Daniel Hedrick Photography
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Apparently I never wrote about switching from Canon to Sony?!

Let's fix that.

I got my first Canon back in 1988. It was an AE-1 and I loved it. I shot through rolls and rolls of film. I took a class from a photo place in town and shot school sports, portraits, wildlife, weather--anything I could think of.

That camera was stolen in the summer of 1990.

After I graduated high school, I got another Canon--I don't remember what it was, but it was a plasticky SLR that just didn't measure up to the AE-1. I ended up giving it to my sister.

After I moved to Portland, I saved up and put an EOS Rebel 35mm on layaway at Circuit City (remember those?) I was only making $8 an hour back then, so it took a few months, but I finally paid it off and took it home. I still have it--my neice is currently borrowing it, though.

Eventually, I needed a DSLR for work, and of course I bought a Canon. It was a Digital Rebel, and I took that thing everywhere. I ended up buying my own DSLR at some point--a 40D. I worked my way through a few models of Canon DSLRs until I picked up the 5DMkIII. It was my dream camera, and I found myself asking anyone and everyone if I they'd mind stepping in front of it for a quick portrait session.

But I rarely took it out for anything else. My walking around camera was an EOS M, then an EOS M3, and the 5D just gathered dust inbetween portrait sessions. I decided I needed something smaller--something I could pack around easily so I didn't have to have several cameras. I was going through a simplification phase (I seem to do that every 5 years or so,) so I started looking around.

My brother had been shooting with the original a7, and loved it, so when ProPhoto had a Sony event, I ran down to take a look. I loved the size of the alpha cameras, and the fact that they're full-frame, but I wasn't sure they'd be able to replace my beloved 5D. The guy at ProPhoto really recommended the a7rii instead of the a7ii, since I was used to shooting with the 5D. But I still wasn't 100% sure I would switch from Canon to Sony, so I went for the a7ii.

Sony a7ii

Sony a7ii

I wouldn't say I regretted going for the ii instead of the Rii, but I did realize the wisdom in the Sony rep's words. He wasn't just trying to grab my cash--the ii was a step down from the 5D.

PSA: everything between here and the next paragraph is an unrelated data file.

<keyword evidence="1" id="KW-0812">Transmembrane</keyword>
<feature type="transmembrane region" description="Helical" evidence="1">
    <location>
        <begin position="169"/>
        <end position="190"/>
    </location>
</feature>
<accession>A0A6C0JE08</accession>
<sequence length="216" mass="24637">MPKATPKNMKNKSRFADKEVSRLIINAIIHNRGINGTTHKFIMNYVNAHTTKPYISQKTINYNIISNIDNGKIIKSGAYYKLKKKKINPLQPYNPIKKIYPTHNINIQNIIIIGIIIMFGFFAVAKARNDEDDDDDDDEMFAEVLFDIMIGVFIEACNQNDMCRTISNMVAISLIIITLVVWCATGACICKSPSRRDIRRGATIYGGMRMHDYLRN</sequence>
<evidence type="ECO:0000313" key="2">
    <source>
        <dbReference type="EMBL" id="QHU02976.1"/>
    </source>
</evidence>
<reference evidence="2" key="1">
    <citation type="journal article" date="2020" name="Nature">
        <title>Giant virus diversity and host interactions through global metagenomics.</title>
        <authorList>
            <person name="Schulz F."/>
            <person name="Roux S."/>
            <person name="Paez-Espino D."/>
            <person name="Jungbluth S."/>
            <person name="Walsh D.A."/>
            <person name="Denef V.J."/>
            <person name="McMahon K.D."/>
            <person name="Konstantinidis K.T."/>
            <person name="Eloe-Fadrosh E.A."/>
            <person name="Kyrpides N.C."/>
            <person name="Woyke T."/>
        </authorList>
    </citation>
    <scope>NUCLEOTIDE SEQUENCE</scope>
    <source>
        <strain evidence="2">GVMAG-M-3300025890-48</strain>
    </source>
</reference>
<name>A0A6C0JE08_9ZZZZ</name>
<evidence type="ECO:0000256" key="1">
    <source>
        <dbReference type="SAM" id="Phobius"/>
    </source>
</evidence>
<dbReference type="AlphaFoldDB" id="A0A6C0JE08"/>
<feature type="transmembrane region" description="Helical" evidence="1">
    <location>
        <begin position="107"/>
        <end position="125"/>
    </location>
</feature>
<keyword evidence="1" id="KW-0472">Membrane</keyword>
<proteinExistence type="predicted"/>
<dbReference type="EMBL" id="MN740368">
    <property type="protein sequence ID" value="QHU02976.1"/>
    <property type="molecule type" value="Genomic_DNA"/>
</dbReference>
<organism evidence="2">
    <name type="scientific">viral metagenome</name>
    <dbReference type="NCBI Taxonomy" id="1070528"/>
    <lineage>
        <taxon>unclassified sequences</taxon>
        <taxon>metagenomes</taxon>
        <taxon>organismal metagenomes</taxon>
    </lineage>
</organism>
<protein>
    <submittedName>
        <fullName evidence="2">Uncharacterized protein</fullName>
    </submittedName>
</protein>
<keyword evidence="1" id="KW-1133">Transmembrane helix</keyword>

After a month, I was hooked on the Sony. I sold my 5D, used an adapter for my Canon lenses, and never looked back. Eventually, I realized that the adapter, while functional, wasn't giving me the best performance, so I started investing in native Sony lenses. A 35mm, 50mm, 85mm, and finally the 200-400mm. Aside from a couple nit-picky things, I had no complaints with the a7ii.

Those nit-picky things were:

  • SD card write speeds
  • No dedicated focus point control "joystick"

And the a7riii takes care of those two things. The UHS-II slot brings plenty of speed to the SD card writes, and there's now a dedicated joystick for moving the focus point. The eye autofocus is insanely fast and so far seems to be pretty accurate. I updated the firmware to v3, and can confirm that the animal eye focus works well, too.

Sony a7Riii

Sony a7Riii

I've only had the a7riii for a few days, so I can't do a full review yet, but so far I'm happy.

And that's how I went from Canon to Sony. I have zero complaints about Canon--if someone handed me a 5D, I'd definitely shoot with it. But Sony packs a lot into a little package, and they keep improving it.

I did un-simplify a bit by buying a DSC-HX99 to use as a walking around camera. But that was mainly to relace my iPhone camera. The HX99 has an insane zoom capability.

IMG_2363.jpg

I need to get back to blogging again. I've got some ideas for equipment reviews, tips and tricks, etc. I promise I'll find the time soon, and get back to a regular schedule when I get back from this Portland trip.

Sidenote: I did end up picking up another Canon AE-1 off of Craigslist a few years ago. That one is loaned out to a high school kid who's taking photography classes and shooting for the school paper. I love seeing kids learn on film. Film makes a photographer think before hitting the shutter button. Personally, I think everyone who's serious about photography should start out with film.